The egg-laying biology of anoles is surprisingly little studied. Where do they lay their eggs? How often? Inquiring minds needs to know. And now a team of Japanese scientists led by Mitsuhido Toda has taken a small step to answer these questions.
Working with green anoles introduced to islands near Japan, the researchers brought ten females into the lab, amply fed and watered them, and saw where and how often they laid eggs. The lizards were brought into the lab in April and the first egg was laid in late May. Egg production increased until a peak in mid-August and ended in late October. Over the course of the season, females laid an average of 13.7 eggs. At the peak in August, females were averaging almost an egg a week.
Perhaps the most interesting part of the study was the cage in which the females were kept, which had a variety of available sites, including a potted fern and pots with wet and dry soil all at ground level, and another set of pots at a meter. Females strongly preferred the low-down pots to the high ones, and the pots with the ferns to those without. Among eggs laid in fern-less pots, all were in the wet soil and none in the dry soil. In the pots with ferns, eggs were often laid in the cup-shaped part of the plant in the center of the pot or between the eggs; eggs laid in the soil were from 0-50 mm below the surface, averaging 17 mm deep.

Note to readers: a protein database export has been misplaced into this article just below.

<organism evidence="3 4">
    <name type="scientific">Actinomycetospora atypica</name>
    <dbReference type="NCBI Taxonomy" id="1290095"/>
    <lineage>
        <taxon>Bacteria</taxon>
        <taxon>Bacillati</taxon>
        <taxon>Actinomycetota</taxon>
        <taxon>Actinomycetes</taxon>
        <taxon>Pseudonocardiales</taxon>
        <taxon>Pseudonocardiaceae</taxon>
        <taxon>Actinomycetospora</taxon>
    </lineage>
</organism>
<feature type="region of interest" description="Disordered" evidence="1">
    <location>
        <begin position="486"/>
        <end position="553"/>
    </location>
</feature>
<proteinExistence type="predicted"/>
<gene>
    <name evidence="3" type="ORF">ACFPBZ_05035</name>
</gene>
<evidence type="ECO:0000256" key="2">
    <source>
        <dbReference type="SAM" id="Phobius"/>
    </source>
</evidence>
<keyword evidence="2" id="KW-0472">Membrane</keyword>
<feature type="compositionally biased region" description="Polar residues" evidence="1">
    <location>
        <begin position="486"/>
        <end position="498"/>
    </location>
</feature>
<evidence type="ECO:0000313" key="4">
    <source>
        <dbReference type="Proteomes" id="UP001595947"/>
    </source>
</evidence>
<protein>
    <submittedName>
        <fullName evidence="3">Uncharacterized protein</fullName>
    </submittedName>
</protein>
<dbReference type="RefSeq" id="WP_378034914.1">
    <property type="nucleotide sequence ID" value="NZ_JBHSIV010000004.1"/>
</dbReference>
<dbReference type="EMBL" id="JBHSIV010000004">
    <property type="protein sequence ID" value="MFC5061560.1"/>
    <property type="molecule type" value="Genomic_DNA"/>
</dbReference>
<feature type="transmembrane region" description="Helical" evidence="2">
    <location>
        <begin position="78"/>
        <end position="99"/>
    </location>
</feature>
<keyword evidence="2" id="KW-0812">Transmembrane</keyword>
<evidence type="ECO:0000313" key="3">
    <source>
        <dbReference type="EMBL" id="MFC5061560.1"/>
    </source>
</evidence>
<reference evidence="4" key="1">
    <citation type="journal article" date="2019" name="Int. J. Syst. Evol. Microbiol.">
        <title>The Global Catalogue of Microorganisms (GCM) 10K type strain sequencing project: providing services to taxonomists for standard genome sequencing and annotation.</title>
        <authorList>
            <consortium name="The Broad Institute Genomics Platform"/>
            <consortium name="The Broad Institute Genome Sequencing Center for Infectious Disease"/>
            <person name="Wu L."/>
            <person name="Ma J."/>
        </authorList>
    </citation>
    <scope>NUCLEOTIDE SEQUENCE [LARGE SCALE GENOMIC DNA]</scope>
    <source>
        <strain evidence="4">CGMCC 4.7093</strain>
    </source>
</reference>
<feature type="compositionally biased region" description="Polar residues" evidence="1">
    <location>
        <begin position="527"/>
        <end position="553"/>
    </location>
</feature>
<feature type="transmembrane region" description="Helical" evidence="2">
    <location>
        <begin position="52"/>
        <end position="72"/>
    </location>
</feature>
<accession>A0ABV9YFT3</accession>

This research is part of a greater effort to learn the natural history of the green anole so as to eradicate it from the Japanese islands, where it is apparently having a devastating effect on the endemic insect fauna [1,2]. The researchers suggest that eradication efforts may be most useful in April, before the egg-laying season begins, and also suggest the development of artificial egg-laying sites, from which eggs can be harvested before they hatch.